Once you start building your professional network, applying to jobs becomes more meaningful. Instead of just submitting your application into a company’s database and feeling frustrated by waiting weeks and hearing nothing, you may leverage Quakernet to see if any current alumni work at the company and then contact them before you submit your application. “Hi, my name’s __________ and I’m a <<year>> at Penn. I’m currently seeking employment at <<company>> and will be applying for the _________ position soon. I found your information in Quakernet/LinkedIn/Penn Internship Network and saw you worked/currently work there. Do you happen to have any advice for my application?” It’s helpful to include some information about why you are applying – what excites you about the company and why you feel you are a fit – to establish that positive rapport. By connecting with people ahead of time, you improve your chance of getting noticed. Worst case scenario, the person you reach out to won’t reply; best case scenario, he/she will ask for your resume to put on the hiring manager’s desk (you would never ask for this yourself – however, if the offer does come, take it). Most likely, the contact will give some helpful advice about what may be beneficial to include in your cover letter or skills to highlight in your resume that could help move your application to the top of the pile.

Also don’t underestimate the old school form of networking: word of mouth. A few months ago, I attended a Christmas party in my hometown. I ended up chatting with a girl, Priscilla, who graduated high school with my brother – I hadn’t seen her in years. She told me she had graduated in spring 2013 from Thomas Jefferson University with a nursing degree and was still looking for a job in Philadelphia. I put my Career Services knowledge to good use and asked her questions about how she was conducting her search – when I mentioned the networking piece, she admitted she “wasn’t good at that.” I told her she was networking right then – with me! I also told her that I would put her in touch with my college roommate, now a nurse at HUP, since she’s been in the field for years and may have good advice. Once that happened, my roommate, Laura, put Priscilla in touch with her good friend, a hiring manager at Hahnemann University Hospital, and lo and behold, by mid-February Priscilla had a great job at that very hospital! After months of applying online and hearing nothing, she did a little networking and things moved in her favor in a matter of weeks. Even though every networking endeavor will not have that great of an outcome (because you will have to work for it), it does show that the process works when done right.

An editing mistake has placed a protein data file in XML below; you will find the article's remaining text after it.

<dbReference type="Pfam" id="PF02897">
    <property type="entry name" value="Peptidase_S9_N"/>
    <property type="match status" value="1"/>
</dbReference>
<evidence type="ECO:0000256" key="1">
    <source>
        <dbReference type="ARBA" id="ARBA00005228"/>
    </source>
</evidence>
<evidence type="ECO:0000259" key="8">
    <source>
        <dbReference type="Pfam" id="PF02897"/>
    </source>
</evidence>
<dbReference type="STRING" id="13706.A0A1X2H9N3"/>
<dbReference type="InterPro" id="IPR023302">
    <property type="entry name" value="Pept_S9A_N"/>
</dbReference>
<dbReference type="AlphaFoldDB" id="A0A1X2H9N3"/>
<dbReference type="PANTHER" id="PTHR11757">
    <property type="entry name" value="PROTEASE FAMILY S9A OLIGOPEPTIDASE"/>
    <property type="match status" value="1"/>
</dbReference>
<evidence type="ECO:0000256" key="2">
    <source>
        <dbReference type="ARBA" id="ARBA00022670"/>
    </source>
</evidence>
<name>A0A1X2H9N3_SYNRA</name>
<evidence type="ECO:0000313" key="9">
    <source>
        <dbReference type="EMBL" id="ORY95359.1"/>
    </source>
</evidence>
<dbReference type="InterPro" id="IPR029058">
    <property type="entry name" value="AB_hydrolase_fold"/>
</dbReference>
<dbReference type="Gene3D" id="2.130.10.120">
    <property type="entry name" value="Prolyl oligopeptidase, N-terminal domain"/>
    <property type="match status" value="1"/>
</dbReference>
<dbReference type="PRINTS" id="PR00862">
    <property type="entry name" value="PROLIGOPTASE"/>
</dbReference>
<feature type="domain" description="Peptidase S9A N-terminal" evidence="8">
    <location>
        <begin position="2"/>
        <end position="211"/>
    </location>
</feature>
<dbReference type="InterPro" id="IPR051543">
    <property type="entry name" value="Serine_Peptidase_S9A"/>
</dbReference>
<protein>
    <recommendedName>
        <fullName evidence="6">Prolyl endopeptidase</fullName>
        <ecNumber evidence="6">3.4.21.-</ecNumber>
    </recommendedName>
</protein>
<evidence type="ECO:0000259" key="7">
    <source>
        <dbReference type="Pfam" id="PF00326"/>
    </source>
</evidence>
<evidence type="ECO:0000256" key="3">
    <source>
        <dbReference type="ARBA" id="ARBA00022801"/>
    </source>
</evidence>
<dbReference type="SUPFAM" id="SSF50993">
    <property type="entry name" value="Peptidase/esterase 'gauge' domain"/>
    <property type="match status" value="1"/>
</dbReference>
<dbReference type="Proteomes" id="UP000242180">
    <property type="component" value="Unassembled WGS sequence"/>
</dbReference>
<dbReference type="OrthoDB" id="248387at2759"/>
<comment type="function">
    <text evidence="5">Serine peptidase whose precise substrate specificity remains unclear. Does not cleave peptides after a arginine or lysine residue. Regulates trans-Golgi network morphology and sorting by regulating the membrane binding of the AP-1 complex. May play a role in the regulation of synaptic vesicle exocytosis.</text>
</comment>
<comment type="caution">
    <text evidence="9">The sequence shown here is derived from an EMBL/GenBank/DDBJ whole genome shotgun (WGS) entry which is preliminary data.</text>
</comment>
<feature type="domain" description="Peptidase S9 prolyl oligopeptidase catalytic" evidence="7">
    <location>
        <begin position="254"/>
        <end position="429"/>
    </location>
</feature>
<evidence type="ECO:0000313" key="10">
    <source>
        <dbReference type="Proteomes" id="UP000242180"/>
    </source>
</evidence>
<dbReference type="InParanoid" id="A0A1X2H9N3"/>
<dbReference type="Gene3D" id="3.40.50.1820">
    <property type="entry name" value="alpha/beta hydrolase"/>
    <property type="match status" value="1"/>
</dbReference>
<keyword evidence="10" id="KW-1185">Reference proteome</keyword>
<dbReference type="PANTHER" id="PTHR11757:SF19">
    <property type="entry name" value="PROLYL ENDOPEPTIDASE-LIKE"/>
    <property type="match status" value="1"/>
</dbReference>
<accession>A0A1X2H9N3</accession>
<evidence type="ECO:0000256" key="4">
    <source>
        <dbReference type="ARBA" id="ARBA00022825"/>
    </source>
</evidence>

So start doing some research on Quakernet, LinkedIn and the Penn Internship Network if you haven’t already! Talk to your friends and family, and ask them to talk to theirs! Don’t be afraid to connect with people, because remember – you aren’t asking for help, you are asking for information, the cheapest yet most valuable job search tool out there!

As always, we are here in Career Services to help with your search process – stop in to see us!


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Working with the end (of the year) in mind

Dr. Joseph Barber

In thinking about what careers you might explore when you graduate with your PhD, or once you finish your postdoc, it would certainly be helpful to know where others have gone before you. Those people who have made it through your programs before share a lot in common with you.

  • They had passion around a similar subject area.
  • They experience the same types of faculty support
  • They had access to similar networks of contacts and career resources
  • They faced much the same type of job market
  • They also wanted to find a role that would engage them intellectually, challenge them mentally, and support their continued professional development and personal lifestyle.

The career options they have pursued might be those that you would also find interesting. The skills they use in their careers might be similar to the skills you current use in your research. Traveling down well-beaten paths is not the only way to reach a successful career destination, but it can certainly be an effective one. This is especially true when people in these different career fields are willing to share their experiences and insights with you to help you come to a more informed decision about your career path, or to prepare yourself for a specific path more effectively.